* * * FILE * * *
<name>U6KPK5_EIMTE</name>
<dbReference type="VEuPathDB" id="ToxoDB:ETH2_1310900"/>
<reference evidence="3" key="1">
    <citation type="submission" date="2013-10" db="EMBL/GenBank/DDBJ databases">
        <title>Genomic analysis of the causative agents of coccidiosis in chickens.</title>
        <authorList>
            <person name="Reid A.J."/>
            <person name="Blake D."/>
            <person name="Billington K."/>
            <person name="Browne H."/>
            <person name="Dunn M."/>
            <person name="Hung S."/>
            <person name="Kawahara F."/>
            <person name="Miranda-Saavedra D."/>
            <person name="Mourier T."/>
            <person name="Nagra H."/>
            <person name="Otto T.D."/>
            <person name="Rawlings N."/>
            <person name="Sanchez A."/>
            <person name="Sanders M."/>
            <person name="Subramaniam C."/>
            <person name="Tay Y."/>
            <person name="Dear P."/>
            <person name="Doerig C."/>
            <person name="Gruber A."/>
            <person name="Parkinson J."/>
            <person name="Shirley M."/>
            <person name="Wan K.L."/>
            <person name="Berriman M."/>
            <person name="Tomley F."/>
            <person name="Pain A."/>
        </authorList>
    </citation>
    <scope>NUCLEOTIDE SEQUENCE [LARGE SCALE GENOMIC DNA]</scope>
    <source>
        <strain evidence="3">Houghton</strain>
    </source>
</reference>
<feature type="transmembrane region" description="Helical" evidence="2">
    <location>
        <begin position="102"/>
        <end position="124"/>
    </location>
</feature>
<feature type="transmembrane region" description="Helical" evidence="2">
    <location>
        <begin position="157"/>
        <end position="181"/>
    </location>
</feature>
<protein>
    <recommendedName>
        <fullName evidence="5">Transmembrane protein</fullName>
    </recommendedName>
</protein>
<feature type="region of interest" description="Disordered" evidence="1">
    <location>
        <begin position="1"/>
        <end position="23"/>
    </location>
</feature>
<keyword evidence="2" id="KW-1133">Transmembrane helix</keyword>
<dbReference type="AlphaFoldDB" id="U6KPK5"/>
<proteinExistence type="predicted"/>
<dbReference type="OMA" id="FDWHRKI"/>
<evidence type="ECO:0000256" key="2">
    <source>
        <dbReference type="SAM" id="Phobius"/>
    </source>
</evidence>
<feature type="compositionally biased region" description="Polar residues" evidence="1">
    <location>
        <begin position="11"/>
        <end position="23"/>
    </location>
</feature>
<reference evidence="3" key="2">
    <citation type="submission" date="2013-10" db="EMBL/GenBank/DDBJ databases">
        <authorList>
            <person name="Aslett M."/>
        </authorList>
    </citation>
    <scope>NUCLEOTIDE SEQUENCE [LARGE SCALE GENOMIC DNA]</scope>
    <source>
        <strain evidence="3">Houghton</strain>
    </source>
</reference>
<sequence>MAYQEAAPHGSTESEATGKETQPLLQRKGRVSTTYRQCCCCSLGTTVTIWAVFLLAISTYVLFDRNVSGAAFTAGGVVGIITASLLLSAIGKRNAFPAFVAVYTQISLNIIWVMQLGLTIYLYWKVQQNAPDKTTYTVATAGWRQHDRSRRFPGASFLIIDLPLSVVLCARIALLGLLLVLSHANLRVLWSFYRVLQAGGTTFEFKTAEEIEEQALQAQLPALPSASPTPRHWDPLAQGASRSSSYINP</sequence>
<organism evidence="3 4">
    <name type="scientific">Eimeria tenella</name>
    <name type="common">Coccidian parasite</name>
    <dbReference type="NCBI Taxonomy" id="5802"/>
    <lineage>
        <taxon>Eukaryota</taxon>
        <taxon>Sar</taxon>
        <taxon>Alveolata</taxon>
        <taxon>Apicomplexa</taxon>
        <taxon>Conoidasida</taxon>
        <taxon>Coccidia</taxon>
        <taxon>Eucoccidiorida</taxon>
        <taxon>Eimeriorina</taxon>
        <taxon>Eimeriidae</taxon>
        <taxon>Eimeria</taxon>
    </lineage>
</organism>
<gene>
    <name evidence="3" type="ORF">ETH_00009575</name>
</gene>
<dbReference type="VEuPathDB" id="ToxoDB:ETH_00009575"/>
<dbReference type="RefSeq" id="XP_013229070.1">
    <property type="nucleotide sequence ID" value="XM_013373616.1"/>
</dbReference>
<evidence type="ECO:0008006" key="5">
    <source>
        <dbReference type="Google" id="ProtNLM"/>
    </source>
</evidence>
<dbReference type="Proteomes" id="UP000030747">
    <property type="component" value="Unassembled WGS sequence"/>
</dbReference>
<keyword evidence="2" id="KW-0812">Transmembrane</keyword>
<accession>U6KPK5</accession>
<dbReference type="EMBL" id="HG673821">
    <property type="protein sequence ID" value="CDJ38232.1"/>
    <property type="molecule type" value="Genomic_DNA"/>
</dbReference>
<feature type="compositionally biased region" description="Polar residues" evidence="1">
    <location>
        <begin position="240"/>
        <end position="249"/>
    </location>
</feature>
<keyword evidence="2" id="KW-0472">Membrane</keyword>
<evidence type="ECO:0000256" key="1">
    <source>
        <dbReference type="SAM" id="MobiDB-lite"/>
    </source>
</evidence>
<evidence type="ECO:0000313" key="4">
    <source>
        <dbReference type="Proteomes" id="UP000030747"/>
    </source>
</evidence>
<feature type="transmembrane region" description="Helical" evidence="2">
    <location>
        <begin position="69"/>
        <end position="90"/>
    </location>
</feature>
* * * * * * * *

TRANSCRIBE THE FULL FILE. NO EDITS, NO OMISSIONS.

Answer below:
<name>U6KPK5_EIMTE</name>
<dbReference type="VEuPathDB" id="ToxoDB:ETH2_1310900"/>
<reference evidence="3" key="1">
    <citation type="submission" date="2013-10" db="EMBL/GenBank/DDBJ databases">
        <title>Genomic analysis of the causative agents of coccidiosis in chickens.</title>
        <authorList>
            <person name="Reid A.J."/>
            <person name="Blake D."/>
            <person name="Billington K."/>
            <person name="Browne H."/>
            <person name="Dunn M."/>
            <person name="Hung S."/>
            <person name="Kawahara F."/>
            <person name="Miranda-Saavedra D."/>
            <person name="Mourier T."/>
            <person name="Nagra H."/>
            <person name="Otto T.D."/>
            <person name="Rawlings N."/>
            <person name="Sanchez A."/>
            <person name="Sanders M."/>
            <person name="Subramaniam C."/>
            <person name="Tay Y."/>
            <person name="Dear P."/>
            <person name="Doerig C."/>
            <person name="Gruber A."/>
            <person name="Parkinson J."/>
            <person name="Shirley M."/>
            <person name="Wan K.L."/>
            <person name="Berriman M."/>
            <person name="Tomley F."/>
            <person name="Pain A."/>
        </authorList>
    </citation>
    <scope>NUCLEOTIDE SEQUENCE [LARGE SCALE GENOMIC DNA]</scope>
    <source>
        <strain evidence="3">Houghton</strain>
    </source>
</reference>
<feature type="transmembrane region" description="Helical" evidence="2">
    <location>
        <begin position="102"/>
        <end position="124"/>
    </location>
</feature>
<feature type="transmembrane region" description="Helical" evidence="2">
    <location>
        <begin position="157"/>
        <end position="181"/>
    </location>
</feature>
<protein>
    <recommendedName>
        <fullName evidence="5">Transmembrane protein</fullName>
    </recommendedName>
</protein>
<feature type="region of interest" description="Disordered" evidence="1">
    <location>
        <begin position="1"/>
        <end position="23"/>
    </location>
</feature>
<keyword evidence="2" id="KW-1133">Transmembrane helix</keyword>
<dbReference type="AlphaFoldDB" id="U6KPK5"/>
<proteinExistence type="predicted"/>
<dbReference type="OMA" id="FDWHRKI"/>
<evidence type="ECO:0000256" key="2">
    <source>
        <dbReference type="SAM" id="Phobius"/>
    </source>
</evidence>
<feature type="compositionally biased region" description="Polar residues" evidence="1">
    <location>
        <begin position="11"/>
        <end position="23"/>
    </location>
</feature>
<reference evidence="3" key="2">
    <citation type="submission" date="2013-10" db="EMBL/GenBank/DDBJ databases">
        <authorList>
            <person name="Aslett M."/>
        </authorList>
    </citation>
    <scope>NUCLEOTIDE SEQUENCE [LARGE SCALE GENOMIC DNA]</scope>
    <source>
        <strain evidence="3">Houghton</strain>
    </source>
</reference>
<sequence>MAYQEAAPHGSTESEATGKETQPLLQRKGRVSTTYRQCCCCSLGTTVTIWAVFLLAISTYVLFDRNVSGAAFTAGGVVGIITASLLLSAIGKRNAFPAFVAVYTQISLNIIWVMQLGLTIYLYWKVQQNAPDKTTYTVATAGWRQHDRSRRFPGASFLIIDLPLSVVLCARIALLGLLLVLSHANLRVLWSFYRVLQAGGTTFEFKTAEEIEEQALQAQLPALPSASPTPRHWDPLAQGASRSSSYINP</sequence>
<organism evidence="3 4">
    <name type="scientific">Eimeria tenella</name>
    <name type="common">Coccidian parasite</name>
    <dbReference type="NCBI Taxonomy" id="5802"/>
    <lineage>
        <taxon>Eukaryota</taxon>
        <taxon>Sar</taxon>
        <taxon>Alveolata</taxon>
        <taxon>Apicomplexa</taxon>
        <taxon>Conoidasida</taxon>
        <taxon>Coccidia</taxon>
        <taxon>Eucoccidiorida</taxon>
        <taxon>Eimeriorina</taxon>
        <taxon>Eimeriidae</taxon>
        <taxon>Eimeria</taxon>
    </lineage>
</organism>
<gene>
    <name evidence="3" type="ORF">ETH_00009575</name>
</gene>
<dbReference type="VEuPathDB" id="ToxoDB:ETH_00009575"/>
<dbReference type="RefSeq" id="XP_013229070.1">
    <property type="nucleotide sequence ID" value="XM_013373616.1"/>
</dbReference>
<evidence type="ECO:0008006" key="5">
    <source>
        <dbReference type="Google" id="ProtNLM"/>
    </source>
</evidence>
<dbReference type="Proteomes" id="UP000030747">
    <property type="component" value="Unassembled WGS sequence"/>
</dbReference>
<keyword evidence="2" id="KW-0812">Transmembrane</keyword>
<accession>U6KPK5</accession>
<dbReference type="EMBL" id="HG673821">
    <property type="protein sequence ID" value="CDJ38232.1"/>
    <property type="molecule type" value="Genomic_DNA"/>
</dbReference>
<feature type="compositionally biased region" description="Polar residues" evidence="1">
    <location>
        <begin position="240"/>
        <end position="249"/>
    </location>
</feature>
<keyword evidence="2" id="KW-0472">Membrane</keyword>
<evidence type="ECO:0000256" key="1">
    <source>
        <dbReference type="SAM" id="MobiDB-lite"/>
    </source>
</evidence>
<evidence type="ECO:0000313" key="4">
    <source>
        <dbReference type="Proteomes" id="UP000030747"/>
    </source>
</evidence>
<feature type="transmembrane region" description="Helical" evidence="2">
    <location>
        <begin position="69"/>
        <end position="90"/>
    </location>
</feature>